Progress even reached the most stagnant, prudish layers of society. Sex, for instance, was turned on its head by the advent of the birth control pill in 1960. In 1962, there was Vatican II, which turned the altar around and put the Catholic mass into English. Neither of these two changes represent complete processes, but they were a beginning. The Sixties were, in their essence, a beginning, and that is one major key to understanding them. We can see the beginning marked by the conjunction of Uranus to Pluto, which is a new cycle beginning, much like a New Moon begins the month. The energy of Chiron opposing this conjunction puts all of these experiences in the context of relationship, because that is the nature of an opposition. Many, many relationships changed in those years. Most of the changes did not go far enough.
But what of people born in those years? If astrology is a valid method of looking at the world, we would expect to see some commonality between a time period and the people who were born there. While the historical era passed down the stream of time, and many of its great leaders -- from Jimi Hendrix to Martin Luther King -- died or were murdered, people born with this astrology in their charts have taken history with them into the future. And this is the future.
If you were born in this era, or near it (I would say any time between 1959 and 1973, but particularly between 1963 and 1969), can you feel an unusual wave of energy coming into your life at the present time? Can you feel the calling for revolution and social progress burning in your heart? Do you feel motivated to do what seemed impossible in the past?
In the current years (2001 and 2002) we are experiencing the Saturn-Pluto opposition across Gemini and Sagittarius, exact for the third time May 25. This astrology, the peaking of the Saturn-Pluto cycle, stands alone as extremely influential in both personal lives and in history. Yet for people born in the mid-Sixties, there is a direct link. The current Saturn-Pluto opposition meets the Sixties grand opposition (Saturn, Chiron, Uranus and Pluto) at an exact right-angle, called a square, which is the least subtle aspect. A square in any event, and in this case, a grand squre by transit, compells personal changes, growth and maturity.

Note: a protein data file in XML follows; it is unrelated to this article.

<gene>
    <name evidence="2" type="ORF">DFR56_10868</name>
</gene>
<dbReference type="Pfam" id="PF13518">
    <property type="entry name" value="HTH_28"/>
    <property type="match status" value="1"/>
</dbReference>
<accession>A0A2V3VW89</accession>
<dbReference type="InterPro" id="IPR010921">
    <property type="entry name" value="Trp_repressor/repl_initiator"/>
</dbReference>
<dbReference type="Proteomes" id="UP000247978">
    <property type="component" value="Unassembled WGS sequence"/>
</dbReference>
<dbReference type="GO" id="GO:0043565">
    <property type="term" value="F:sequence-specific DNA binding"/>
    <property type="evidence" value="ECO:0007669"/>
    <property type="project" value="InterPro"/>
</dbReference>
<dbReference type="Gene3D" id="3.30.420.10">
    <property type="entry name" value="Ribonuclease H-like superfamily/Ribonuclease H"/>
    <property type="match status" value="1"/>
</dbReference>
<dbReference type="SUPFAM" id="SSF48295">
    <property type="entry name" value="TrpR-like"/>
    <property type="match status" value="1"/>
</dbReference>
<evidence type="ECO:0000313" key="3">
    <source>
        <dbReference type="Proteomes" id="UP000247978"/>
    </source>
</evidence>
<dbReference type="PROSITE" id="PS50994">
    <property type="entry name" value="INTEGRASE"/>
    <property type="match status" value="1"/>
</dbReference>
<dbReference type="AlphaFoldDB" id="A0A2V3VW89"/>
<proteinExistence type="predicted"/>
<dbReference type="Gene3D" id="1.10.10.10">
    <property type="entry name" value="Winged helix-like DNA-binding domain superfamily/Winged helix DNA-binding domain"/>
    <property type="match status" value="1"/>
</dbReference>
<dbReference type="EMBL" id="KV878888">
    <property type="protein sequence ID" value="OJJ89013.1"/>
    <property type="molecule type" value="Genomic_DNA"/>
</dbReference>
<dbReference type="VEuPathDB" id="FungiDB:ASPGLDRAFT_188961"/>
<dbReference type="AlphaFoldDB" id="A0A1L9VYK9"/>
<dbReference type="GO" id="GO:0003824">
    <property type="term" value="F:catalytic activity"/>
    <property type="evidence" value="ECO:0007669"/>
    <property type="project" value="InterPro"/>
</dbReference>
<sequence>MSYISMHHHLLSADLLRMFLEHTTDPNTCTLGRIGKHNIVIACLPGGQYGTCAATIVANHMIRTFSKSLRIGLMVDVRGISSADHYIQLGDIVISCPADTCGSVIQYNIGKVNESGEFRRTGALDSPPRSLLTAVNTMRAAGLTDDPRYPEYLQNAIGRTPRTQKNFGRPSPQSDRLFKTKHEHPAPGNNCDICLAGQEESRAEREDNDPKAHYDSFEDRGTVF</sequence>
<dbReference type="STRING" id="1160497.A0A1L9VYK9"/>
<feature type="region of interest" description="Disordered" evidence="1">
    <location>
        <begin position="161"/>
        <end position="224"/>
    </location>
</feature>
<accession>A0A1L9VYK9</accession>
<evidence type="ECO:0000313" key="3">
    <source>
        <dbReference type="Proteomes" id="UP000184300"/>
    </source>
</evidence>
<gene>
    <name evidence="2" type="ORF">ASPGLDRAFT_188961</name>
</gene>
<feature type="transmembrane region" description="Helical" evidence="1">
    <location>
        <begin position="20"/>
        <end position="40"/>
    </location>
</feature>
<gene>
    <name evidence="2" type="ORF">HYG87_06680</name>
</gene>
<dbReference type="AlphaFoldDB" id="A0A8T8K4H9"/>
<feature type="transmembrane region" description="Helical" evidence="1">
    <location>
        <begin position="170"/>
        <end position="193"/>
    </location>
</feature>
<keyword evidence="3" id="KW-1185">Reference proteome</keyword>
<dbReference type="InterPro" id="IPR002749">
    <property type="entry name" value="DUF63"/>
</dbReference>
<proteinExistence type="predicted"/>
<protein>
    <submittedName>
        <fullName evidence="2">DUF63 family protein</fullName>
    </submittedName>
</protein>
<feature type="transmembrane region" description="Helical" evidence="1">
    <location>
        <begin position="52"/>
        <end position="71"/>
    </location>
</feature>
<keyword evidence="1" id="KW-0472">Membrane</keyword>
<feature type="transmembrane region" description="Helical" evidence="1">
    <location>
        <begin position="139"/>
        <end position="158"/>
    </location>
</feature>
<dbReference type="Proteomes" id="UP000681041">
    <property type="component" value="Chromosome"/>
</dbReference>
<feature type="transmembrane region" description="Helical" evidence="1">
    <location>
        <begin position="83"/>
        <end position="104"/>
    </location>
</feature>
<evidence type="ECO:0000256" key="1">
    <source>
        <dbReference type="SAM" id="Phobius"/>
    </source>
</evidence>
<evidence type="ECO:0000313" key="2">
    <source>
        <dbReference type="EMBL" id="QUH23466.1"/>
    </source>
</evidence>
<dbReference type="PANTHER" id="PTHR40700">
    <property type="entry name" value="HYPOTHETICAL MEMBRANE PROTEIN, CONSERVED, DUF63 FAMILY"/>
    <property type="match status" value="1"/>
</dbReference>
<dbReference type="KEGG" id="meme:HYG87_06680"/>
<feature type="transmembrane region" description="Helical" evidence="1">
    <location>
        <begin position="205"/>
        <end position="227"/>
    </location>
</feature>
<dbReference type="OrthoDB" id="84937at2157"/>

Even people who believe in coincidences may suspect that this is no coincidence. The two eras intersect mathematically in a way that sends a wave of awakening through the lives of everyone born in that zone, and activating the chart of everything that happened then. Whether we see this express itself in the outer world any time soon or not, the most noticeable place this astrology will manifest is in the lives of people who are getting jolted, energized and awakened today.
This is a call to conscience and action. It is a call to take up the moment, and live and be who we are.
Our callings are likely to grow louder and more difficult to ignore. Our sense of responsibility for the world is likely to feel more meaningful, and the impracticality of taking care of the planet is likely to matter less. The hippies moved on and, for the most part, joined the very institutions they were fighting after their years of glory passed into the back pages of planetary tables.
But if you were born in the Sixties, you carry the codes, and there is a job left to be completed, as you can tell when you click on CNN or open up any newspaper. Pay attention: there's news in the wind.++
With research and thinking by Denice Taylor & the University of the Universe class. Thanks to my astrology teacher and friend Dave Arner who originally pointed me to some of these ideas.
Credit: T. A. Rector, B. Wolpa, M. Hanna. Planet Waves logo by Eric, and Via Keller.